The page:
Mediation With Chinese Characteristics: Navigating China’s Rise As A New Mediator – OpEd

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“China is a sleeping giant, let her sleep, for when she wakes, she will shake the world,” French Emperor Napoleon predicted about China in the early 19th century. Two centuries later, his prediction has come true, although it may not have occurred in the way the Empereur des Français had imagined at that time. In the opening decades of the 21st century, China has indeed shaken the world, not through Napoleonic grand military conquests, but through meteoric geo-economic rise and diplomatic coups.

China’s Meteoric Rise and Increased Diplomatic Power

The politico-economic rise of the People’s Republic of China (PRC) in the late 20th and early 21st centuries has been truly phenomenal. Between 1979 and 2018, Chinese gross domestic product (GDP) grew at an average rate of 9.5% annually, a process that has been termed by the World Bank as ‘the rapidest sustained expansion of a major economy in human history.’

Currently, the Chinese economy is the largest in the world in terms of purchasing power parity (PPP) and the second largest in terms of nominal GDP. It is currently the world’s topmost manufacturer, merchandise trader and holder of foreign exchange reserves. This colossal economic base has enabled China to lift more than 800 million people out of poverty, to undertake massive infrastructure programs on its territory, to unveil great international geo-economic initiatives such as the Belt and Road Initiative (BRI), to build the world’s largest army and navy, to launch a large-scale program for the expansion of its nuclear arsenal and to become a technological superpower. In addition, China is now the top trading partner of 128 states of the world.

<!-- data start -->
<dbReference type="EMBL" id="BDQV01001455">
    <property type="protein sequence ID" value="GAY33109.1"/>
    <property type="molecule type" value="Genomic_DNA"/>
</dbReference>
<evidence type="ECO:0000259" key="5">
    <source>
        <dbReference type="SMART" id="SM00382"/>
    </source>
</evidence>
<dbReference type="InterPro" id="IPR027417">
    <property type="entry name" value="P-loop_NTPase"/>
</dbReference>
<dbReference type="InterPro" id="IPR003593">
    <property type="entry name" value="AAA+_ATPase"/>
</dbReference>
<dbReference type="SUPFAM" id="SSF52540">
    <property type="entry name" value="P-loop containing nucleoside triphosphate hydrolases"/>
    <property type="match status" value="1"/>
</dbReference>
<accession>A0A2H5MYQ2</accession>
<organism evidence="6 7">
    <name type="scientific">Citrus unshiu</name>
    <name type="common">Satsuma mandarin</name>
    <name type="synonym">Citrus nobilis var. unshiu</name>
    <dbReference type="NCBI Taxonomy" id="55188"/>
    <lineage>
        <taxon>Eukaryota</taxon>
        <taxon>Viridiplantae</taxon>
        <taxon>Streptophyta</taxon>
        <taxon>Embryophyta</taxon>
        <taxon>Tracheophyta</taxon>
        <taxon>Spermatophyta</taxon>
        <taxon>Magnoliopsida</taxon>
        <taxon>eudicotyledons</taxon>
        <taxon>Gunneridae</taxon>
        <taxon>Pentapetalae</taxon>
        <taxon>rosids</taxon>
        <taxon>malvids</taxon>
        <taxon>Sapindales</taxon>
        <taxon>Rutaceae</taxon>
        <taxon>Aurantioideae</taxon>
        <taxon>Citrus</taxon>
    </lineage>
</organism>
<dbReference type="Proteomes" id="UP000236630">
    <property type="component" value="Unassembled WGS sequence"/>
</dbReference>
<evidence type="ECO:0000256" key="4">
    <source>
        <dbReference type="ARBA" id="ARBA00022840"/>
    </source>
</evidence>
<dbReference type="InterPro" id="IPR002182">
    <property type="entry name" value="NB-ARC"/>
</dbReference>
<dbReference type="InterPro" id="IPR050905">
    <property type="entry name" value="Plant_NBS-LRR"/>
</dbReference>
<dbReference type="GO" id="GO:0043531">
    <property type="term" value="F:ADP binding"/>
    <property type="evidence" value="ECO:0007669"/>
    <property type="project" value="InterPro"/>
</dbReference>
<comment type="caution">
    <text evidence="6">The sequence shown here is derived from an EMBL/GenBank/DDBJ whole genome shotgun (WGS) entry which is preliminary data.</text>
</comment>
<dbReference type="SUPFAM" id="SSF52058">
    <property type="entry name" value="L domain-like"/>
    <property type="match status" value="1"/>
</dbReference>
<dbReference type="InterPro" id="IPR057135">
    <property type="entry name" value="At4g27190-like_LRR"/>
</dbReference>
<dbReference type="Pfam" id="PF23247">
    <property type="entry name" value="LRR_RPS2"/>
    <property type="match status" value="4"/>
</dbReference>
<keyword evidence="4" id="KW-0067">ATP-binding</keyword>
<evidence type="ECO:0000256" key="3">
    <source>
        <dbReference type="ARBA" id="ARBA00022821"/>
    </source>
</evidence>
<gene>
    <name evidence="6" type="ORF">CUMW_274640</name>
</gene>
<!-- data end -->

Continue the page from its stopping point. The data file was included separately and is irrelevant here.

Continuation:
“It’s the economy, stupid,” just as United States (US) President Bill Clinton’s presidential campaign motto had framed it, economic power is essential to the growth of military, economic, and diplomatic potential. As China’s economic power has continued to increase, its political and diplomatic influence over the rest of the world have increased proportionally. While China is often framed as a ‘potential superpower’ or the ‘next superpower’, China has so far largely avoided the path that rising powers usually pursue, that is, the path of military conflict. For instance, Britain’s rise as the most powerful global actor in the 18th and 19th centuries was accompanied by numerous wars. The rise of the US and the Soviet Union as superpowers in the 20th century stemmed from their victories in the Second World War. On the other hand, since its participation in the Sino–Vietnamese War in February–March 1979, China has not fought any full-scale war against any country.

While China has not completely abstained from using coercion as a tool of foreign policy, its preference for diplomacy has been repeatedly demonstrated. Since 1979, China has peacefully resolved border disputes with Laos, Kazakhstan, Kyrgyzstan, Russia and Tajikistan. With regard to the states with which China has ongoing border disputes, Beijing has compartmentalized these issues while expanding ties with those states in other sectors. In addition, China has so far refrained from creating or participating in military alliances. China’s ‘no limits’ partnership with Russia, the Shanghai Cooperation Organization (SCO), the BRICS — none of these constitute a full-fledged military alliance. Instead, China uses political, economic, and diplomatic means to exert its influence on the international stage, and this process includes Chinese mediation in conflicts/disputes around the world.